The accurate assessment of co-occurring stressors in maltreating families is critical in order to intervene effectively. Although intimate partner violence (IPV) is frequently associated with child maltreatment and negative child outcomes, it is often under-identified by child welfare agencies by 20–30% (Kohl et al. 2005). There is also relatively little known about the types of intimate partner conflict that occur in families in the child welfare system (English et al. 2009). In addition, the identification of substance abuse in the primary caregiver often overshadows issues of IPV (Kohl et al. 2005). Estimates of the percentage of parents with serious substance abuse problems involved in the child welfare system have ranged from one-third to two-thirds of parents (DHHS 1999) to as high as 80% (Marsh et al. 2011). Further, studies have found caregiver substance abuse to be the single most potent kind of caregiver vulnerability factor in predicting child maltreatment substantiation (Wekerle et al. 2007). In addition, mental health issues, particularly for mothers, may also have serious consequences for children’s psychological health outcomes (Beckman et al. 2010). It is clearly critical to understand the range of stressors faced by each family, in order for interventions to be based upon a more comprehensive understanding of the family.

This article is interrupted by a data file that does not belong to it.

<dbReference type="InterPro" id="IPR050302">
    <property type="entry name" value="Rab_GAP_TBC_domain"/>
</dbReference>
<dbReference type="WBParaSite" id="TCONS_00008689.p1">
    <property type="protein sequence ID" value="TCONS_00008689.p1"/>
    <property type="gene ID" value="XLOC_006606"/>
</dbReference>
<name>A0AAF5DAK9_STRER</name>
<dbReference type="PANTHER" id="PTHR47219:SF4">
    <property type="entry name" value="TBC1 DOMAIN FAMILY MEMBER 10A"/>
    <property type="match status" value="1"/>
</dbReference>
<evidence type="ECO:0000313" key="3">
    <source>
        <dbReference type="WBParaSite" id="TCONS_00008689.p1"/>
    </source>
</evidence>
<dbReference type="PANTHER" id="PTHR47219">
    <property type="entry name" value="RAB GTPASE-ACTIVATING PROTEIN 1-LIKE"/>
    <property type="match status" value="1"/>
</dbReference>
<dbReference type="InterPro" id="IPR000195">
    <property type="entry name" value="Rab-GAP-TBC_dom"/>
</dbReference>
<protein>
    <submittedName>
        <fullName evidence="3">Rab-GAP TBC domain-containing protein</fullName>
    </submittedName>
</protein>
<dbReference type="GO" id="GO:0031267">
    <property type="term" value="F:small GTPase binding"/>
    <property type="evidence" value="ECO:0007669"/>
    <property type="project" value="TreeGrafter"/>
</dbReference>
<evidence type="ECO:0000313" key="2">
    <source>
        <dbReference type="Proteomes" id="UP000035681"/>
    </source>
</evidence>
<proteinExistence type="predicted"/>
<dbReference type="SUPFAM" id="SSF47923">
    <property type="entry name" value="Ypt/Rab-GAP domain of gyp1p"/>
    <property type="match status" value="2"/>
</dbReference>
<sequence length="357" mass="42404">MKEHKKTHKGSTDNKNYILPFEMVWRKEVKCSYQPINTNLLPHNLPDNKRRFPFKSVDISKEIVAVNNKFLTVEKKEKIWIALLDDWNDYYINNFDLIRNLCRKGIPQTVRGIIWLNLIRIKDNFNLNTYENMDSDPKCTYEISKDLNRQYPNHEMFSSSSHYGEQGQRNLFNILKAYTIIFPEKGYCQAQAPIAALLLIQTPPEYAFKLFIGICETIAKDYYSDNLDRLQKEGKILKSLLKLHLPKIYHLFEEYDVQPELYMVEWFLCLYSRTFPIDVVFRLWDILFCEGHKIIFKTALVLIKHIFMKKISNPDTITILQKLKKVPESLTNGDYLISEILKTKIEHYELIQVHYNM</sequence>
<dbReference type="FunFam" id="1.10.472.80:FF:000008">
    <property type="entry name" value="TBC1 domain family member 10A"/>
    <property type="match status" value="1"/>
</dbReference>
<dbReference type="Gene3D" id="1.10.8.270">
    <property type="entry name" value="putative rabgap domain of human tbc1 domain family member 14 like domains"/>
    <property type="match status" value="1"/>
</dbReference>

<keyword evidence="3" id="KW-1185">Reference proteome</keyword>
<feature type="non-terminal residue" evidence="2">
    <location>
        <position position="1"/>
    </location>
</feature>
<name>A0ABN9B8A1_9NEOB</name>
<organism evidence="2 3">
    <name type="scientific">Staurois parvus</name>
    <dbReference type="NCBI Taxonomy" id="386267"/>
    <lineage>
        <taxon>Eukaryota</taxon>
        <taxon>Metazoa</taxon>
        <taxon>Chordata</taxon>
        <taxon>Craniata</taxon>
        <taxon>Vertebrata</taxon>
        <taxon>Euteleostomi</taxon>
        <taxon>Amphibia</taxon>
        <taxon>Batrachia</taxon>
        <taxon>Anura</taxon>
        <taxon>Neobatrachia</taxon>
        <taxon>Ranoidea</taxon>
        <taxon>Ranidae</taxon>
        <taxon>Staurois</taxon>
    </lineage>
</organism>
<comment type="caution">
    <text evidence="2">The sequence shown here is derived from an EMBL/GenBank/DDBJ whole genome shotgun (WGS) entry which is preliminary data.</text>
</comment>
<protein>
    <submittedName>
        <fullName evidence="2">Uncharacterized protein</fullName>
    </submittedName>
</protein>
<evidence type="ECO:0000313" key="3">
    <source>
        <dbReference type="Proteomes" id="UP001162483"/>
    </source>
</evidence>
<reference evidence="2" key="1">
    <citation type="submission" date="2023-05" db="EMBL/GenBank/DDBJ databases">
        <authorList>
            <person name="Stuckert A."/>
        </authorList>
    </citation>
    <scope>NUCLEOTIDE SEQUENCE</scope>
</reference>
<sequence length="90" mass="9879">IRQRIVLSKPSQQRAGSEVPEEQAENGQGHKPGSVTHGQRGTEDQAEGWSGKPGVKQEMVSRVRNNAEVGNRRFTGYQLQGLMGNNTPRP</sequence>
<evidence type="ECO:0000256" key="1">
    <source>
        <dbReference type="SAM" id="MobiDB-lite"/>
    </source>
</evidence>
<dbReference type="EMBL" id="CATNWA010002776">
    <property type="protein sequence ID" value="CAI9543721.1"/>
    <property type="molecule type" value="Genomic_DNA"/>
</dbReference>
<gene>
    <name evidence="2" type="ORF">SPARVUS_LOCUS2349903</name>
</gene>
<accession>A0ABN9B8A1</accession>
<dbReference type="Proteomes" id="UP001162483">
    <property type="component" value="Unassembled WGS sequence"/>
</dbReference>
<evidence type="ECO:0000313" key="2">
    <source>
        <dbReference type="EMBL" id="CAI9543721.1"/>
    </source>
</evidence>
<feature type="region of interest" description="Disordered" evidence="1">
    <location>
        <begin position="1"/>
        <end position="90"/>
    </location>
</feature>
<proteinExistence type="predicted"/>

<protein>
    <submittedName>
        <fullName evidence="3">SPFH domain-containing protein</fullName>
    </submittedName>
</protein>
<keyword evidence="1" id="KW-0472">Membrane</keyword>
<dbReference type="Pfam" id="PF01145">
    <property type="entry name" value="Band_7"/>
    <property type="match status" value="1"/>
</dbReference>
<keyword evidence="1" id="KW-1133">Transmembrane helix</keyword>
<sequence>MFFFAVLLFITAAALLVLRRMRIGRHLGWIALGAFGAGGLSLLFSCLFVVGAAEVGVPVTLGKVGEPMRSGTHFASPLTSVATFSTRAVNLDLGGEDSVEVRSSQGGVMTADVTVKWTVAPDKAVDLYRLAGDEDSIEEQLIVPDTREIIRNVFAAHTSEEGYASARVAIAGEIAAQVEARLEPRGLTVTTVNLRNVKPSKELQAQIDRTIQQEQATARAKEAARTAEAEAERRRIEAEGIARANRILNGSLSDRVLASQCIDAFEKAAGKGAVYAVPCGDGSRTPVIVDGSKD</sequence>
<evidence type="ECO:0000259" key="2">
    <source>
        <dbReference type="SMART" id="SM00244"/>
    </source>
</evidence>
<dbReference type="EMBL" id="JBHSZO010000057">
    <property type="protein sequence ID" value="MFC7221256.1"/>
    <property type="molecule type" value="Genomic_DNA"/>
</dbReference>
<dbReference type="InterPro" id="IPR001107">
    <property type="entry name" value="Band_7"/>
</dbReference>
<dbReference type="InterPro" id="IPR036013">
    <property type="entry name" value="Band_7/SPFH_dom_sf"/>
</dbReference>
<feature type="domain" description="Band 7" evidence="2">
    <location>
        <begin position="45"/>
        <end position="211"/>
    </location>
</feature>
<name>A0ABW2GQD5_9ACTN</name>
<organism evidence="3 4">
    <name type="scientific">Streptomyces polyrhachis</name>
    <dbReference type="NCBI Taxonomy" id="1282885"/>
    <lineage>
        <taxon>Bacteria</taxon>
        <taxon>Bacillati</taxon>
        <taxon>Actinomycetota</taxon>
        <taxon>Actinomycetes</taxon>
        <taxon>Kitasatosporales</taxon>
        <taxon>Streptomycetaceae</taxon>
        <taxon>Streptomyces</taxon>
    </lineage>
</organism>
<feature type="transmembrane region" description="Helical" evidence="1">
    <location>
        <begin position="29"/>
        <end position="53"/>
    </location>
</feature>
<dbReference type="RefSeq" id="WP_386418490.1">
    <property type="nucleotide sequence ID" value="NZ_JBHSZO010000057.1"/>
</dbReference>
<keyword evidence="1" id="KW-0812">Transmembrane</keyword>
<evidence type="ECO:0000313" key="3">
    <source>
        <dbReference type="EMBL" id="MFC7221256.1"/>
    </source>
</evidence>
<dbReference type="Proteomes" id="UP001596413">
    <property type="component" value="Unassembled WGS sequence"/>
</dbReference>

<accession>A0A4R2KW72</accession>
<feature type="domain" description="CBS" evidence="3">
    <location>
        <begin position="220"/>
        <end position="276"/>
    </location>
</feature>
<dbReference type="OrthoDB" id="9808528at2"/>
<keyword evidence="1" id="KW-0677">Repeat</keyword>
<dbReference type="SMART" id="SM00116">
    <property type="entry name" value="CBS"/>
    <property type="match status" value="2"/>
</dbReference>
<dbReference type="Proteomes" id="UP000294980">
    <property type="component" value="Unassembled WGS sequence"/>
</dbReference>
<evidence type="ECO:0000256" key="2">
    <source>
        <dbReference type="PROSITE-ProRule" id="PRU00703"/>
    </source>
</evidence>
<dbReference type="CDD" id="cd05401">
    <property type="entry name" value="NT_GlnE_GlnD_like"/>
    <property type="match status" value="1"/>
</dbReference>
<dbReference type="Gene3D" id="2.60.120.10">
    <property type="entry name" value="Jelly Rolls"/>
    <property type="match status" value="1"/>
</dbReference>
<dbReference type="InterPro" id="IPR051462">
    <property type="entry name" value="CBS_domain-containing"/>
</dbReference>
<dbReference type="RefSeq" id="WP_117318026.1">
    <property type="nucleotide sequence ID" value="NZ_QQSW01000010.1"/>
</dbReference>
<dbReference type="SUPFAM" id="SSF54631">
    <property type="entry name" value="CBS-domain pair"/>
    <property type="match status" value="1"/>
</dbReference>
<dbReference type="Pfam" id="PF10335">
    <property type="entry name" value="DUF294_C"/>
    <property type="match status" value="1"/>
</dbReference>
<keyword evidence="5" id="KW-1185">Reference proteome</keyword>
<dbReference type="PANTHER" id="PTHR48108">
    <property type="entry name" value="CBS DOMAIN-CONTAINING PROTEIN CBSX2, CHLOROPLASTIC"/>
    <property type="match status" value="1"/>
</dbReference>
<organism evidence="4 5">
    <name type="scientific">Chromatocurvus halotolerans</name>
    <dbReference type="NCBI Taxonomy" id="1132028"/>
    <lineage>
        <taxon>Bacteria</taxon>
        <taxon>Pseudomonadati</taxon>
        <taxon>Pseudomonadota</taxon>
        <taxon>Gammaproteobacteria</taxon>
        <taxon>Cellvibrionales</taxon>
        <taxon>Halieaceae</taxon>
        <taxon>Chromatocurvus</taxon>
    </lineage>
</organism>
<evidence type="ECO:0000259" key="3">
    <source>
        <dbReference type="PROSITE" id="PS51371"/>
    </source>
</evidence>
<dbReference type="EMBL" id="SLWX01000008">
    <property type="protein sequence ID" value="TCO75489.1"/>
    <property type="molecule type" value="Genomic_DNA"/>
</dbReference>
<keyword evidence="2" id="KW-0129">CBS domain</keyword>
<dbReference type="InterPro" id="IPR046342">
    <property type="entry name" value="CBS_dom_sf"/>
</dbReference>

Within the child welfare system, parent training programs are among the most frequent interventions assigned to parents (Barth 2009; Barth et al. 2005; Hodnett et al. 2009). Despite this prevalence, there is not good national data available about the types of parent training interventions that are routinely used in child welfare settings (Barth et al. 2005). There have been even fewer studies of parenting interventions that are targeted to the family as a unit, despite the fact that stressors that impact the entire family are related to maltreatment (Beckman et al. 2010). In addition, there is limited information on the effectiveness of parenting education programs, particularly the Nurturing Parenting Program, for maltreating parents with specific co-occurring problems. Only one recent study (Hodnett et al. 2009) has examined the relationship between parent demographic characteristics on outcomes in that program.